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Joe Gagill in Monticello, New York

45 months ago

Insurance Companies look for any successful person in ANY FIELD to hire. Why?

Because turnover is very high in the insurance field. There aren't just enough business people to hire, so they look at any and all other fields. And since they have a training program anyone really can become an agent.

Customer service gigs don't pay well.

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Bloomington in Bloomington, Illinois

45 months ago

Thanks Joe for your answer. So, you believe that customer service is not way to go if you want to earn a better living. Do you have any suggestion that you can give me?

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Joe Gagill in Monticello, New York

45 months ago

I don't have the answers my friend. Is this a 4 yr degree you have.

Also, what company do you work for? Aflac always calls me.

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Unemployed Paralegal in Denver, Colorado

45 months ago

Bloomington in Bloomington, Illinois said: I was also told the same thing that paralegals was a growing field. I have been out of collage for a year now and I have not had any luck.
I don't want to say "don't feel bad" because I know you do. Just so you know, I was told the same thing when I started paralegal school nineteen years ago. I eventually was hired, but it was far tougher than portrayed. Also, so you know, it's tough to be hired even for experienced paralegals like me.
Bloomington in Bloomington, Illinois said: Since graduation, I have worked for two insurance companies as a field agent. Upon taking this work I was told how becoming an agent was going to be a successful career and you will earn plenty of money to pay your bills. I have not found this to be true either.
I got a ton of e-mail off my paralegal job board resumes trying to sell me on selling insurance. I still get e-mail from them, even though my resumes are as old as the hills and I've repeatedly told these recruiters I'm not interested.

IMO insurance companies are interested in paralegals because consider them professional people. Never mind that many of them, I'm sure, have never sold anything in their lives. I've argued back at insurance recruiters that I am not qualified to peddle insurance. Despite me not having sales experience, along with not having insurance sales or broker licenses, they insist my paralegal experience qualifies me.

I've heard repeatedly from Farmers, Bankers Life and various Torchmark companies. I've written Farmers that its repeated recruitment e-mails cheapens its brand; one agent agreed. The white duck has e-mailed me a few times.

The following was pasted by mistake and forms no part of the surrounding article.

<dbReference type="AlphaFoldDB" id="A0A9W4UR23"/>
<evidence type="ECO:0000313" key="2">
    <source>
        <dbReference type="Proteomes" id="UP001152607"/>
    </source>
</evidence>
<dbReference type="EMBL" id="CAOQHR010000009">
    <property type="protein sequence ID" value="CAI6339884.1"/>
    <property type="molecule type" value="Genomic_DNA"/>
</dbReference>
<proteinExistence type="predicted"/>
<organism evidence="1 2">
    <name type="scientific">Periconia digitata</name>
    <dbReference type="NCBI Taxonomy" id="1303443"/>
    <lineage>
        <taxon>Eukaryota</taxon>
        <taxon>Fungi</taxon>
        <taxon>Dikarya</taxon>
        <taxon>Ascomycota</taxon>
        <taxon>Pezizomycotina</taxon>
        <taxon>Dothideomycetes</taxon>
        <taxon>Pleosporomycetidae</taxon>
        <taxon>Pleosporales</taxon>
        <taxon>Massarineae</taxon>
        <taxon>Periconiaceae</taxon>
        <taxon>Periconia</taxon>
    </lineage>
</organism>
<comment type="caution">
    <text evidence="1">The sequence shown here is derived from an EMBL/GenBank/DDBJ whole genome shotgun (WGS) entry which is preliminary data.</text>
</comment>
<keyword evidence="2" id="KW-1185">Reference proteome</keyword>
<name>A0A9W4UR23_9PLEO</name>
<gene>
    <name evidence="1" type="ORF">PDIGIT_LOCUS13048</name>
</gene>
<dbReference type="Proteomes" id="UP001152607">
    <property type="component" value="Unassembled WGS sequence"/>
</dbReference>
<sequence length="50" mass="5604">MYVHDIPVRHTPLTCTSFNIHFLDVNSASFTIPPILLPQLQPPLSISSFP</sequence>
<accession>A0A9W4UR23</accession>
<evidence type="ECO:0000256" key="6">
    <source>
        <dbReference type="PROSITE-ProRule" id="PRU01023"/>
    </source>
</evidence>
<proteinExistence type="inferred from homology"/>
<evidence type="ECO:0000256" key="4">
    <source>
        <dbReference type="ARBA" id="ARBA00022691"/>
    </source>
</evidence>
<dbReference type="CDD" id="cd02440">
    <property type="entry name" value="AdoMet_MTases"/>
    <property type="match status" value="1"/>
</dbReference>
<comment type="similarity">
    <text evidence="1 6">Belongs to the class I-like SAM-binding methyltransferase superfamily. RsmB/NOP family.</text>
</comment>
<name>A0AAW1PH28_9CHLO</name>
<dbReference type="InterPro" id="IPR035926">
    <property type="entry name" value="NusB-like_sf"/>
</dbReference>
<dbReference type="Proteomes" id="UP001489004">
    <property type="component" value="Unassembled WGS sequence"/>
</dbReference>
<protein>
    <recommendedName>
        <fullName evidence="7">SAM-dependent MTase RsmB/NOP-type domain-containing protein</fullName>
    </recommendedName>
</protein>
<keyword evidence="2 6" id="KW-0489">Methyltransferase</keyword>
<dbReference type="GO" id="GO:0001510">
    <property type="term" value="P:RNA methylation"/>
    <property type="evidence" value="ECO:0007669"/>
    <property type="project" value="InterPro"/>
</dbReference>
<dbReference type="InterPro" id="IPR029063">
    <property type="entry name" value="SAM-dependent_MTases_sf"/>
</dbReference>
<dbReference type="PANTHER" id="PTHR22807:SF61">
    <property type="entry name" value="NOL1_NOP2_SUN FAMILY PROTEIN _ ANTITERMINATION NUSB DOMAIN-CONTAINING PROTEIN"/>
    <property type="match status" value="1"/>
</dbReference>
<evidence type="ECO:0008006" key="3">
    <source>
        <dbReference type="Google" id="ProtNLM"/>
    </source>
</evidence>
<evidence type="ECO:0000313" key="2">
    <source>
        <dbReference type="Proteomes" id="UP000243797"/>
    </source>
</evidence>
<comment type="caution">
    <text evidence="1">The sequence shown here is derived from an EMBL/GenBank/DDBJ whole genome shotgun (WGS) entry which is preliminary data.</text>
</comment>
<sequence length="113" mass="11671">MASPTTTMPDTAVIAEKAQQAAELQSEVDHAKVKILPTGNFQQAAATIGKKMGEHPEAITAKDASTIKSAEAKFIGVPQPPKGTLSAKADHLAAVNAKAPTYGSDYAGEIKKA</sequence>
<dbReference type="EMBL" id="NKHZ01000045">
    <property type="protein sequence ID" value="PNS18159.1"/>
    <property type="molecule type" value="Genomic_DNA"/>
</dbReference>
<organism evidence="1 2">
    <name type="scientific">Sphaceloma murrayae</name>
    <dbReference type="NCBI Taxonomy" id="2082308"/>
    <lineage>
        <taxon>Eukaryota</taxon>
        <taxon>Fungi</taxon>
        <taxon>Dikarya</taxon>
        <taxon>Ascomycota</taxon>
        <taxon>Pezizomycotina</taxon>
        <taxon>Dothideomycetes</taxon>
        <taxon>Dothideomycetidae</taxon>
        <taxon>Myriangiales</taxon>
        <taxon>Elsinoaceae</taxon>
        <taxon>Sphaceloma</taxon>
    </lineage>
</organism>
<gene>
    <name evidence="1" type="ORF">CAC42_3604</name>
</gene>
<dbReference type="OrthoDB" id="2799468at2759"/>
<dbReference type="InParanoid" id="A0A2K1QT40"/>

You may find this blog about Farmers' agent recruiting to be of interest: www.brainhandles.com/success/job-hunting/job-spam-farmers-insurance

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Bloomington in Bloomington, Illinois

45 months ago

I have a four year degree. I have heard from plenty of insurance companies but they want someone to sale insurance. I am not that person. Thanks for the support.

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beginagainla in Los Angeles, California

44 months ago

Always do a keyword search for the "career" you're interested in pursuing. If you find less than a handful of positions hiring, think twice before investing time and thousands of dollars.

I worked for three large firms in the late 90s until about 2003. Even back then, attorneys preferred to delegate paralegal type work to law clerks or a sharp FEMALE legal secretary/legal assistant.

A paralegal in L.A. has as much chance of finding a job as a camera repair person.

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NCRC in Stockton, California

41 months ago

I almost agree with most on here. I have a BS in computer science a BA in Pre Law and a Certificate from the same university as a paralegal. The first thing FIRST! There are two different types paralegals here, one is the secretary typist type which I personally have five that work for me, and the paralegal type which I am, the Analyst/Manager/Policy maker. If you bring in a skill set as only a typist secretary well that is all your ever going to need. Now-a-day companies (firms) need analyst, researchers, logic people which can conceptualize the market which is covered and help move the company by your work product. I can promise you, I type like a third grader! But my logic and ability to analyze a situation and come to a succinct solution makes my clients a ton of money. Also, I am a top rank legal researcher, and that is what is the most important thing. So, in sum you must be educated and experienced to have the worth you want and need. and finally gain the ability to think outside the box, offer your employer or perspective employer something your competition doesn't!